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HealthOctober 05, 2020

New QI tool helps drive change in healthcare settings

By: Sarah Handzel, BSN, RN
In the United States alone, over 250,000 deaths are attributed to medical errors every year.1 Studies suggest that medical errors are now the third leading cause of death in the U.S., surpassed only by heart disease and cancer.2,3

As a result, hospitals and other healthcare facilities are focused on quality improvement efforts to identify and change injurious behaviors by healthcare staff.

Quality improvement (QI) can be defined as a systematic, formal approach to the analysis of practice performance and efforts to improve performance.4 The QI process can help improve patient safety and outcomes while also increasing staff efficiency. There are already several tools nurse leaders can use to measure QI attitudes and culture on specific nursing units, but so far, there isn’t any way to determine how engaged frontline nurses are, or what the barriers and facilitators to participation in QI initiatives are.

A new study in the Journal of Nursing Care Quality5 developed, refined, and psychometrically tested a new QI measurement tool, the Nurse Quality Improvement in Practice (N-QuIP). By using the N-QuIP, nurse leaders may be able to better engage frontline nurses and develop strategies for change.

How the N-QuIP works

Initially, the N-QuIP tool consisted of 60 items across the following categories: demographics and engagement, QI competence, and facilitators and barriers. For the purpose of the study, QI competencies were defined as knowledge, skills, and attitudes aligned with QI.

Within each category, study participants were asked to identify their level of agreement with specific statements using different scales. For example, when asked about attitudes toward QI, nurses were asked to rate their agreement with a question on a five-point Likert scale (1 strongly disagree to 5 strongly agree). Other questions asked nurses to rate their level of proficiency in certain skills, from novice to expert. In some cases, respondents were able to input free-text responses if certain information, such as a specific barrier to QI, wasn’t included in the tool.

N-QuIP survey results

After initial testing, the N-QuIP was distributed to nurses working at the study site. A total of 681 nurses submitted usable responses, meaning all questions in the N-QuIP tool were answered. QI competency was measured in terms of skills and attitudes. For the skills scale, researchers identified four subscales which help drive QI efforts: QI tools, data and QI planning, team collaboration, and evidence translation. Three important factors were identified for the attitudes scale—QI importance, QI self-efficacy, and QI organizational culture.

The tool also helped researchers identify current levels of engagement in QI among staff nurses on the frontlines of healthcare. The lowest level of participation was measured simply as participation in a QI project, and over half of the nurses surveyed reported this. The study authors determined that, based on this and previous work, nurses are not fully engaged in QI efforts. Additionally, when they are involved, it’s unclear what actual role nurses play in these efforts.

In terms of barriers and facilitators to QI participation, many nurses identified heavy workload and time constraints as barriers to engagement. Conversely, factors which helped increase engagement included QI training and time for QI activities.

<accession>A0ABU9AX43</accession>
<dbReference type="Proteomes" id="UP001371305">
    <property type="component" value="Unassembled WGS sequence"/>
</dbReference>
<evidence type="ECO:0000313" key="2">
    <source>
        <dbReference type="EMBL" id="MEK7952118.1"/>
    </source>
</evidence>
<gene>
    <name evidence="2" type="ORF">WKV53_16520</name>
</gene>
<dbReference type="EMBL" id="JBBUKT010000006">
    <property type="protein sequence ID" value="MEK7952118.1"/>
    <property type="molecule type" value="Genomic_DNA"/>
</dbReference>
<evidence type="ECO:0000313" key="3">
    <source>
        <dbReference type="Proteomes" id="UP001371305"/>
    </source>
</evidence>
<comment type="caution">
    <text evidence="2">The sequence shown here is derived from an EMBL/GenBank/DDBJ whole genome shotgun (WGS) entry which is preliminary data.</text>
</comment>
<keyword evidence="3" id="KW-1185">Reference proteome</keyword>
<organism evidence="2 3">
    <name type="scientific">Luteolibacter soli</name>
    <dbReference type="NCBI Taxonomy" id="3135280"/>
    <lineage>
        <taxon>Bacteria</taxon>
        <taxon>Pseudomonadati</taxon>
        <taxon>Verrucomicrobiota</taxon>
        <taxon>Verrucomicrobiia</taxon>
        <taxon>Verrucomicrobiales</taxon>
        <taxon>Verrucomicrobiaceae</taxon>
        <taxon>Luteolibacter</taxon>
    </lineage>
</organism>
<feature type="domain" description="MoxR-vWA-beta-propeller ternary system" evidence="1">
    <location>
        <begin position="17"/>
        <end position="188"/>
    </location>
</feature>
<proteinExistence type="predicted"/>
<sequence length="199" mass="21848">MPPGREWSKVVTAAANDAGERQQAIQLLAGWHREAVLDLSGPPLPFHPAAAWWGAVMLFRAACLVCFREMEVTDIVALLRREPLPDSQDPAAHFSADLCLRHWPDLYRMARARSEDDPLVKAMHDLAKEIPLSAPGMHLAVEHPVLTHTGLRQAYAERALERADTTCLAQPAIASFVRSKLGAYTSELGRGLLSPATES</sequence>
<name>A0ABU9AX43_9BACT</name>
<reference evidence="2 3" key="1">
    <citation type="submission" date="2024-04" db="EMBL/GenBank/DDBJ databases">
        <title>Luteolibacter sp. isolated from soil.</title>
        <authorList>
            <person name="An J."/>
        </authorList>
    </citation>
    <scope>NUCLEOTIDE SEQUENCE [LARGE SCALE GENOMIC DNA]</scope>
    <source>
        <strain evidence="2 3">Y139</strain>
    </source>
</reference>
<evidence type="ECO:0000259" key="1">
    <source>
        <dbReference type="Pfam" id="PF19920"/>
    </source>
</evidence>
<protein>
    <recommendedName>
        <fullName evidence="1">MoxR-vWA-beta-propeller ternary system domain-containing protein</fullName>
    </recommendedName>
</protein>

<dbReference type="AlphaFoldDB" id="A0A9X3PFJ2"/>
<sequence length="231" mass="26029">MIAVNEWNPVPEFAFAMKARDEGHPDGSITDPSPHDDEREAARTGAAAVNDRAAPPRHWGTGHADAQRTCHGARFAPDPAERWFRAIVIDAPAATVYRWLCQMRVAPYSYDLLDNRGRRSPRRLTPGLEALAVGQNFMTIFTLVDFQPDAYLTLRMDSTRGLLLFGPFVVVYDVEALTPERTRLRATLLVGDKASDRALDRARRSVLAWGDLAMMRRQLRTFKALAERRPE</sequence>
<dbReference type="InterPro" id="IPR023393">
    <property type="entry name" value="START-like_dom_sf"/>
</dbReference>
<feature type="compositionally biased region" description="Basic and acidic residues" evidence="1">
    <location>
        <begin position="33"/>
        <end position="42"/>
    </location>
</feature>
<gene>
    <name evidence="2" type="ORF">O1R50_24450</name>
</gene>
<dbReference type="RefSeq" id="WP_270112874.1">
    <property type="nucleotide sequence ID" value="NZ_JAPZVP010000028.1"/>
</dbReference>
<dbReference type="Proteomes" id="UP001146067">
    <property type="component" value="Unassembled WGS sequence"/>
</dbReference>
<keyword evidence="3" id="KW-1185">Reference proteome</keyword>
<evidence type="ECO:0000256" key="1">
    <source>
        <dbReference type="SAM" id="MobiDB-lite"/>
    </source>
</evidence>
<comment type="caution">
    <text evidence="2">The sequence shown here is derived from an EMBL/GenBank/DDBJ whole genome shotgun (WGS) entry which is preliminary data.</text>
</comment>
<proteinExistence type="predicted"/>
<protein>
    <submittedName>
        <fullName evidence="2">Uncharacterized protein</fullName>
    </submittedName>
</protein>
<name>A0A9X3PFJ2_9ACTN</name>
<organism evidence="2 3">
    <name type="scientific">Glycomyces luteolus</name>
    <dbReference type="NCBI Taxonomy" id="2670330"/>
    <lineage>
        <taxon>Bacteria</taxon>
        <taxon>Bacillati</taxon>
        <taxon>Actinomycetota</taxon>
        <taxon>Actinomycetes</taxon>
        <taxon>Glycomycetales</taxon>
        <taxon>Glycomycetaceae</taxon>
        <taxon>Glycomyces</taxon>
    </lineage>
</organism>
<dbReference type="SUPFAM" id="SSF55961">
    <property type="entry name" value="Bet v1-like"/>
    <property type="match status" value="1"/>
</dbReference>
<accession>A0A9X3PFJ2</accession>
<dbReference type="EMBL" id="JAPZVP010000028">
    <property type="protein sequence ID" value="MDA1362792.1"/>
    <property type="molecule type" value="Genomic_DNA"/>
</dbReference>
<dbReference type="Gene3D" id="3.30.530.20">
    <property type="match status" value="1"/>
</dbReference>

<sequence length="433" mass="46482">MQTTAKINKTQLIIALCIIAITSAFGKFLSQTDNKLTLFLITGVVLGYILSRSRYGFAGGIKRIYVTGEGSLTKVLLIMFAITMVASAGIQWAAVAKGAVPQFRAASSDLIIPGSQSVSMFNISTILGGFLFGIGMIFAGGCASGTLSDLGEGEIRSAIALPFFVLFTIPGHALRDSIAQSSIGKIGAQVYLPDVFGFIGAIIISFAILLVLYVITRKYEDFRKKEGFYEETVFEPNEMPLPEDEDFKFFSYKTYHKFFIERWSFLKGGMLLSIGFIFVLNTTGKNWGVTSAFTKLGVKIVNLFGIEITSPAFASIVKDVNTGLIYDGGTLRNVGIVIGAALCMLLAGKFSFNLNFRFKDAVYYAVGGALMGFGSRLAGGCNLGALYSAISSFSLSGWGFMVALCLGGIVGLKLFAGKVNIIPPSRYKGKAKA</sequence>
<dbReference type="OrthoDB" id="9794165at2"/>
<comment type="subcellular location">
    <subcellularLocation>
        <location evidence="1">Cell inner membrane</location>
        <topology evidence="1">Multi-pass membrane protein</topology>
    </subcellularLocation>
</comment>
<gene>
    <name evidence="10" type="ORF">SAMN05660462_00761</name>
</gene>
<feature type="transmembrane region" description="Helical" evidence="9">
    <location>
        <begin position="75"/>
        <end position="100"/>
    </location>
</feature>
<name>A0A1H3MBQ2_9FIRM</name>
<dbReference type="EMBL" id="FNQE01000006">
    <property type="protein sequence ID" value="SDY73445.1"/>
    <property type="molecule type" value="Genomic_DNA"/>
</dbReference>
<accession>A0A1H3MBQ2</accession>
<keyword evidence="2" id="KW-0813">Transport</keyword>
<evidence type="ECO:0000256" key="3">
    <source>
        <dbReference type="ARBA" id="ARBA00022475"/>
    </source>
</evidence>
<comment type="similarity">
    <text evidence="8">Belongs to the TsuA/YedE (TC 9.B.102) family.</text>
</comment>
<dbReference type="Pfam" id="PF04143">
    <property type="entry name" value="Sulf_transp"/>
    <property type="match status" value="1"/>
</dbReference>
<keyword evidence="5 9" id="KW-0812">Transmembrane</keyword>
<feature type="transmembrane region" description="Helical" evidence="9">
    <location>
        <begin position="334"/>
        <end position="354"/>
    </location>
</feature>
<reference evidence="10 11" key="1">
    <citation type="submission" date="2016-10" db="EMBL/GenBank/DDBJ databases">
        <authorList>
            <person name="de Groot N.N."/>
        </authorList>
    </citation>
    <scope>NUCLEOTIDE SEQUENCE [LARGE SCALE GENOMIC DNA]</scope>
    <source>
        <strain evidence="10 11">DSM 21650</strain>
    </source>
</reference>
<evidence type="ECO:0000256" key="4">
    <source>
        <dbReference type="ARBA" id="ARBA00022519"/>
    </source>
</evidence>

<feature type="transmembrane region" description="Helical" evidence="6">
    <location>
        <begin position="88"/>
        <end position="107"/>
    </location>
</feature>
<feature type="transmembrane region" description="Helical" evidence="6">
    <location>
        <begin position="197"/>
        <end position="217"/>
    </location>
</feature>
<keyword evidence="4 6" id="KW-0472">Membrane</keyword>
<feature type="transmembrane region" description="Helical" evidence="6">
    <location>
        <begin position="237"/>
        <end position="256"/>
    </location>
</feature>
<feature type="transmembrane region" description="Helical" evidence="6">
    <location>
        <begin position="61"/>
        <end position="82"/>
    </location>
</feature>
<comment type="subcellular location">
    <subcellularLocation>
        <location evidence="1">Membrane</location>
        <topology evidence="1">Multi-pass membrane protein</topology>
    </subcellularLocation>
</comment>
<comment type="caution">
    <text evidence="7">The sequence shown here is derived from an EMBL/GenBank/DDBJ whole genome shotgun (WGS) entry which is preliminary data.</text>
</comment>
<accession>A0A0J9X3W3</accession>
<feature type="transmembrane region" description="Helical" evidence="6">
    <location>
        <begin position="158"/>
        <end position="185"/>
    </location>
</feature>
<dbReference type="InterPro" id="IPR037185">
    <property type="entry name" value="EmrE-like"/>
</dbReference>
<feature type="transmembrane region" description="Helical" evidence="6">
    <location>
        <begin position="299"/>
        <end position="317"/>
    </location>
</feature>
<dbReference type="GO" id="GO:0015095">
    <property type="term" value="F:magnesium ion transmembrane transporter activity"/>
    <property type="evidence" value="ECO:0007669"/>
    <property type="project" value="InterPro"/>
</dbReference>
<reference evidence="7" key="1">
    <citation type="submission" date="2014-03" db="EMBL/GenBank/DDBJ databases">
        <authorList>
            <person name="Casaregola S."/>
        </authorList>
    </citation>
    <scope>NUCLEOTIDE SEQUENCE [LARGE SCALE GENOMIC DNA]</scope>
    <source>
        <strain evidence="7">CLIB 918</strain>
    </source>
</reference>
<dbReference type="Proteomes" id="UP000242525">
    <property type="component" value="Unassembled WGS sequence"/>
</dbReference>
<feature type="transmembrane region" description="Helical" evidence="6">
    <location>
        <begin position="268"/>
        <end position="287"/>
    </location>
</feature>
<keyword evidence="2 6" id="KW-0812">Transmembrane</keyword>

Implications for nurse leaders

As healthcare organizations look to improve quality of care, tools like the N-QuIP can be used to gauge nurse involvement with QI efforts, as well as identify factors making it more or less likely nurses will participate. Leaders can use the results to also identify current attitudes about QI engagement, which may help provide direction toward system-level change to better support bedside nurses.

Increasing engagement in QI initiatives can help to drive changes that lead to improved healthcare quality, better patient outcomes, and a safer U.S. healthcare system. Understanding nurses’ engagement levels, QI competence, and the facilitators and barriers to engagement is the first step toward developing methods of change.

Sarah Handzel, BSN, RN
Freelance Health and Medical Content Writer, Wolters Kluwer Health
Sarah has over nine years’ experience in various clinical areas, including surgery, endocrinology, family practice, and pharmaceuticals. She began writing professionally in 2016 as a way to use her medical knowledge beyond the bedside to help educate and inform healthcare consumers and providers.
  1. Study Suggests Medical Errors Now Third Leading Cause of Death in the U.S. - 05/03/2016, 3 May 2016, www.hopkinsmedicine.org/news/media/releases/study_suggests_medical_errors_now_third_leading_cause_of_death_in_the_us.
  2. Makary, Martin A, and Michael Daniel. “Medical Error-the Third Leading Cause of Death in the US.” The BMJ, British Medical Journal Publishing Group, 3 May 2016, www.bmj.com/content/353/bmj.i2139.full.
  3. “FastStats - Leading Causes of Death.” Centers for Disease Control and Prevention, 6 Feb. 2020, www.cdc.gov/nchs/fastats/leading-causes-of-death.htm.
  4. “Quality Improvement Basics.” AAFP Home, 2020, www.aafp.org/family-physician/practice-and-career/managing-your-practice/quality-improvement-basics.html.
  5. “Development of the Nursing Quality Improvement in Practice Tool: Advancing Frontline Nursing Practice.” NursingCenter, 2020, www.nursingcenter.com/journalarticle?Article_ID=5630366.
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